10 Ways To Protect Yourself From Client Issues
Whether you’re dealing with stakeholders, subject matter experts, internal clients, or external customers, some issues are bound to arise during work and the project implementation. Usually, these issues can just be smoothed over by listening more closely to what the client is saying or by preparing and educating the client as to how the process works. There are those times, however, when communication breaks down and issues develop into something more serious.
Here are some recommendations for making sure that you are not the cause of a serious problem and you have yourself and your organization covered.
1. Keep a trail of agreements, emails and documents
From the start of a project, prior to the kickoff meeting and through final delivery, save all related documents and emails. Organize them in a meaningful way so the right document is easy to locate. Should you ever need to search through these archives for proof that the client requested something or should you need to figure out where a mis-communication occurred, you’ll have your paper trail for reference and protection.
2. Use sign-off sheets for deliverables
The sign-off sheet is a simple document signed by an authorized client representative stating that a deliverable is approved. It confirms that the result of your work meets the established requirements, and that the project can move forward. Provide your clients with a sign-off sheet with each deliverable. At the end of a project, the sign-off sheet provides final approval and acceptance. If issues develop at a later date, these signed approvals can be invaluable.
3. Assume that email is not private
Did you ever write something less than positive in an email? It only takes one humiliating experience like this to realize that emails are public documents. It’s always best to keep things professional in your working relationships. Don’t put anything in writing that you wouldn’t want the world to see.
4. Back up daily after each stage of work
Recreating lost work feels like Groundhog Day and is a waste of time and energy. Therefore, make archives after each completed stage of work. Store data not only in the general database of your company, but also on your personal computer. You can also connect an external drive for the archive, and copy all the data to it too. In the event of a failure or failure of one of the devices, your archives will still be saved.
5. Always take an advance payment before starting work
Pre-billing and down payments are also very important. When clients pay up front, it shows that they are genuinely interested in the project. Many freelancers charge 30-50% upfront and demand the rest after the project is completed. In some cases, you can get paid earlier by offering an early payment discount.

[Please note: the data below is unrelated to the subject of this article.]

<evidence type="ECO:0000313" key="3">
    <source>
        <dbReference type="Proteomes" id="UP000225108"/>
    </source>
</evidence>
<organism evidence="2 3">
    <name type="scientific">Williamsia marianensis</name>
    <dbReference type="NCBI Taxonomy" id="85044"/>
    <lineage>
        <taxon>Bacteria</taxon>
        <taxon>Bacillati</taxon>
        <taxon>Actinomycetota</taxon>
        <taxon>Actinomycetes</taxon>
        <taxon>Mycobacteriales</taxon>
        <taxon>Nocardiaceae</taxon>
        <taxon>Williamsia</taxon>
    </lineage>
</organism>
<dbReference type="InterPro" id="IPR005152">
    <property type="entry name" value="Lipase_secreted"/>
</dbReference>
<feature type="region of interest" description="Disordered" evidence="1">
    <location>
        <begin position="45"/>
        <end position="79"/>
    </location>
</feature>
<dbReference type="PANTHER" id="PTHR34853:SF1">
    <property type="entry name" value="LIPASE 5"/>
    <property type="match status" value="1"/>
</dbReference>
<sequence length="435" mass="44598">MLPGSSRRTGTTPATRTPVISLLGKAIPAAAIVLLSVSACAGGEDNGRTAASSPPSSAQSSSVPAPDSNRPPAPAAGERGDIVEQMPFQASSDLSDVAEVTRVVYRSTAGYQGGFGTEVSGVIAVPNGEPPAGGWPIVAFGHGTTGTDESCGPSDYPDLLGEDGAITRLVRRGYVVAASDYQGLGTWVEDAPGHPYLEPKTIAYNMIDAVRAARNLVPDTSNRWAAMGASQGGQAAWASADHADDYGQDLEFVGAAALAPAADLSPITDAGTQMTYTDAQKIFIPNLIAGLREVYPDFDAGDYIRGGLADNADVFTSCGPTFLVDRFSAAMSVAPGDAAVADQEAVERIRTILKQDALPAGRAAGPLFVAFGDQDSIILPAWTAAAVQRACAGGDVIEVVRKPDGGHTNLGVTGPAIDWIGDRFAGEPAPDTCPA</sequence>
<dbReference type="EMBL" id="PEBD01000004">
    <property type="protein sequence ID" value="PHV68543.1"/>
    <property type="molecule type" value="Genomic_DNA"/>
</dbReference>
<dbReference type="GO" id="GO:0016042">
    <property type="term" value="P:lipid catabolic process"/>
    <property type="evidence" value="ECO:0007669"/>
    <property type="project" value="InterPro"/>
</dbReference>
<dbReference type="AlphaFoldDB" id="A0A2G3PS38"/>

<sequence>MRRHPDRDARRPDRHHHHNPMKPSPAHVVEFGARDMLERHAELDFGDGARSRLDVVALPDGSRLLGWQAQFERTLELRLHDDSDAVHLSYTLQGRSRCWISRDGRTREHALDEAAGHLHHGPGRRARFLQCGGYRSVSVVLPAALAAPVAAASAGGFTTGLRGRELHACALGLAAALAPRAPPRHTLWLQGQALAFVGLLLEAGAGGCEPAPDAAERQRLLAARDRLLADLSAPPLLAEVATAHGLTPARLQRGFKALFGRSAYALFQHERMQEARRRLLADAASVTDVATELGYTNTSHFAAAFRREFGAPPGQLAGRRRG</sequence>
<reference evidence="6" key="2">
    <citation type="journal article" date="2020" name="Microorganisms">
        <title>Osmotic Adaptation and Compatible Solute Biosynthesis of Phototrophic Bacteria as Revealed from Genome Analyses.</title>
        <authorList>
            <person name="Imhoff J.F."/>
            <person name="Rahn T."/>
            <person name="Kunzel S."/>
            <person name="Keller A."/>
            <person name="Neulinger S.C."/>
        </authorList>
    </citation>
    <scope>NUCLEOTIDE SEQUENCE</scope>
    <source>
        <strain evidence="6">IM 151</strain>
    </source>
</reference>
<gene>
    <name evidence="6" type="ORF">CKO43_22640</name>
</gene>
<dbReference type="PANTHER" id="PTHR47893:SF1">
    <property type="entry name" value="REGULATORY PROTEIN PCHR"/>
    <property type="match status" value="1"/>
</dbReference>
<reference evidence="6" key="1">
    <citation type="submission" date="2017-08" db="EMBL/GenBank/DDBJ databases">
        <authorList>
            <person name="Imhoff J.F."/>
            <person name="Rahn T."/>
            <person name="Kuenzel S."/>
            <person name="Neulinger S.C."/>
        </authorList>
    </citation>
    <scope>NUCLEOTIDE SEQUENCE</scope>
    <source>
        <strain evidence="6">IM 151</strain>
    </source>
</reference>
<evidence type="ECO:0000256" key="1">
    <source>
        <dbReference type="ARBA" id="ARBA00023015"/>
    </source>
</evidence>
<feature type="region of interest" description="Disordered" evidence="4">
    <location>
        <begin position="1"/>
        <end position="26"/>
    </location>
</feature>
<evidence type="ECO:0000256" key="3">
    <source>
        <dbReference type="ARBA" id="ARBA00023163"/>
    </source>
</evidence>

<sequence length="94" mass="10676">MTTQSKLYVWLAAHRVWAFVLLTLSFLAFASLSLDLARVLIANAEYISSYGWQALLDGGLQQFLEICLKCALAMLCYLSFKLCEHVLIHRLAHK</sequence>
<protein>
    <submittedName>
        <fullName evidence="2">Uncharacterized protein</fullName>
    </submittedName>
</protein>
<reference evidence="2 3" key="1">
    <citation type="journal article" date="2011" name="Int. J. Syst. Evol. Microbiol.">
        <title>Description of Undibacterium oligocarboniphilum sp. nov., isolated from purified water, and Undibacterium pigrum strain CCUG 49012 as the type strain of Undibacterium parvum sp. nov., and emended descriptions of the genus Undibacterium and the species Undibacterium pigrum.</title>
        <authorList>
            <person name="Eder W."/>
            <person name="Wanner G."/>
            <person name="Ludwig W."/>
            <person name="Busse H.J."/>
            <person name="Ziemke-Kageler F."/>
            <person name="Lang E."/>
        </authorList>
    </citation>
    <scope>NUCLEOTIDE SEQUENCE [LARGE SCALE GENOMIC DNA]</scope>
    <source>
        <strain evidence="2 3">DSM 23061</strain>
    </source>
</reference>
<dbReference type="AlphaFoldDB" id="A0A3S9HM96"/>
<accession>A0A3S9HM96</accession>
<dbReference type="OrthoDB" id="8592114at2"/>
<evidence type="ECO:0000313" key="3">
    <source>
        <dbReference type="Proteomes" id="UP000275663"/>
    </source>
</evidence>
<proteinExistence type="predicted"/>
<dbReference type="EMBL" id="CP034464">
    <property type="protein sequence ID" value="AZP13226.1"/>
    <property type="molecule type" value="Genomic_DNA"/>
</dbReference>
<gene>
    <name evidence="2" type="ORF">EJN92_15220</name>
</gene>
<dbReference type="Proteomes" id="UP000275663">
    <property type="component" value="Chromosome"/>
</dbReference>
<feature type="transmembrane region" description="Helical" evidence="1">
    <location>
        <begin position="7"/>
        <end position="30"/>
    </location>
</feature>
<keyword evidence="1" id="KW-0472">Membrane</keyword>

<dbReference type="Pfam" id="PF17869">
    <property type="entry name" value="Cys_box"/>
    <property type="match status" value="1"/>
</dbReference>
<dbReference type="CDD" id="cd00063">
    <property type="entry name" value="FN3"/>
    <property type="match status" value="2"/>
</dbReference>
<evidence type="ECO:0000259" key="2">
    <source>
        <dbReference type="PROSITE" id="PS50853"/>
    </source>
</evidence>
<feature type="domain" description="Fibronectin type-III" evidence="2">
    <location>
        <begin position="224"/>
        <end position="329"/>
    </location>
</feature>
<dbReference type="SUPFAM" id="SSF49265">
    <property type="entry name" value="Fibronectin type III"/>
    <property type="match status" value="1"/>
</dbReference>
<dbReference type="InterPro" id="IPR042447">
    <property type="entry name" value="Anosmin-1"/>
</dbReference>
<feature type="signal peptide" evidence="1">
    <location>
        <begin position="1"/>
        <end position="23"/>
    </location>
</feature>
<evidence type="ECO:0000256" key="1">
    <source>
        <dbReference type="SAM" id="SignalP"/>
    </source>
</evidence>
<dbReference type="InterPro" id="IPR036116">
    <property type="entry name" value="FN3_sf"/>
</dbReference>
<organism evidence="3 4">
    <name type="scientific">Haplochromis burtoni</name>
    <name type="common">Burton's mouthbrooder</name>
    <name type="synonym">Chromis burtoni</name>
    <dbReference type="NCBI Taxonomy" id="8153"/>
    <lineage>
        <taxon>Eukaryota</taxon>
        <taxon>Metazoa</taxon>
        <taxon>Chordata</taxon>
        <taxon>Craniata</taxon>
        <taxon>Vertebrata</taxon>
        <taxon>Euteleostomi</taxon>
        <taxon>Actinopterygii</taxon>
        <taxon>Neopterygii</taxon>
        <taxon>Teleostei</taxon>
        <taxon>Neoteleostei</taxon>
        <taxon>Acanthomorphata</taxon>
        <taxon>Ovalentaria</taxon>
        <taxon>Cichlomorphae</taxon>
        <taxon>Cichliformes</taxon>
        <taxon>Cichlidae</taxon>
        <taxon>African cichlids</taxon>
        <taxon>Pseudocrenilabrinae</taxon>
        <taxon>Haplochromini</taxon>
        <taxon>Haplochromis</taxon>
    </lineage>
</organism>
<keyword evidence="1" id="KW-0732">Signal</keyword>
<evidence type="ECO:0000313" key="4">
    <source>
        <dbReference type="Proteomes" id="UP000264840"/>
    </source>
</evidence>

Another way to convince customers is to provide an additional service for free. For example, 3D renderers may provide additional renders, and writers may offer additional fixes in exchange for early full payment.
With prepaid, you won't have to worry about late payments. This way you can focus on getting the job done and doing your best.
Provide some incentive to encourage clients to pay you upfront whenever possible. But whatever you decide to do, be sure to specify it in the contract. This can save you a lot of unnecessary troubles.
6. Protect your copyright
When concluding a contract for the implementation of the project, be sure to discuss your copyrights with the client, and fix everything in writing. Make sure your client is familiar with this document and agrees to its clauses. When showing unfinished renders to the client, watermark them. But make sure they don't get in the way of him getting a good look at your work.
7. Use simple words
Your clients may be less knowledgeable about the subject than you are. They may have no idea what you are talking about as they nod and smile blankly. Use concrete examples to show them what you mean.
If you’re proposing something new, show them a mock-up of the look and feel of a course and use a prototype for interactions. This saves time in the long run, allows for an iterative design process and builds clear lines of communication.
8. Develop expert communication skills
Tip 1: You can avoid some of the most critical client issues by using your most effective listening skills. Even though your head is spinning with ideas, keep them at bay so you can attend to what your client is saying. Then repeat what he or she said to confirm you’ve understood. The letters that make the word LISTEN also spell SILENT. (Cute, huh?)
Tip 2: One under-used communication skill is sketching. While in discussions, don’t hesitate to represent ideas and concepts with simple stick figures and diagrams. Visuals are a powerful way to promote understanding. There are many books on this topic. One of the first that I read was "The Back of the Napkin" by Dan Roam.
9. Balance creativity with practicality
Remember that there is a budget underlying each project. Often your most creative ideas will be the most expensive. Keep the budget in mind when you propose ideas and be particularly cautious to avoid offering more than is possible to clients.
10. Develop respectful relationships
Business is really about solving problems for people, serving others and building relationships. Check your biases and assumptions at the door. Respect your clients regardless of their status; this can help you avoid unpleasant consequences in the future. So treat them with compassion and care.
If you have any more tips, please add them in the comments below.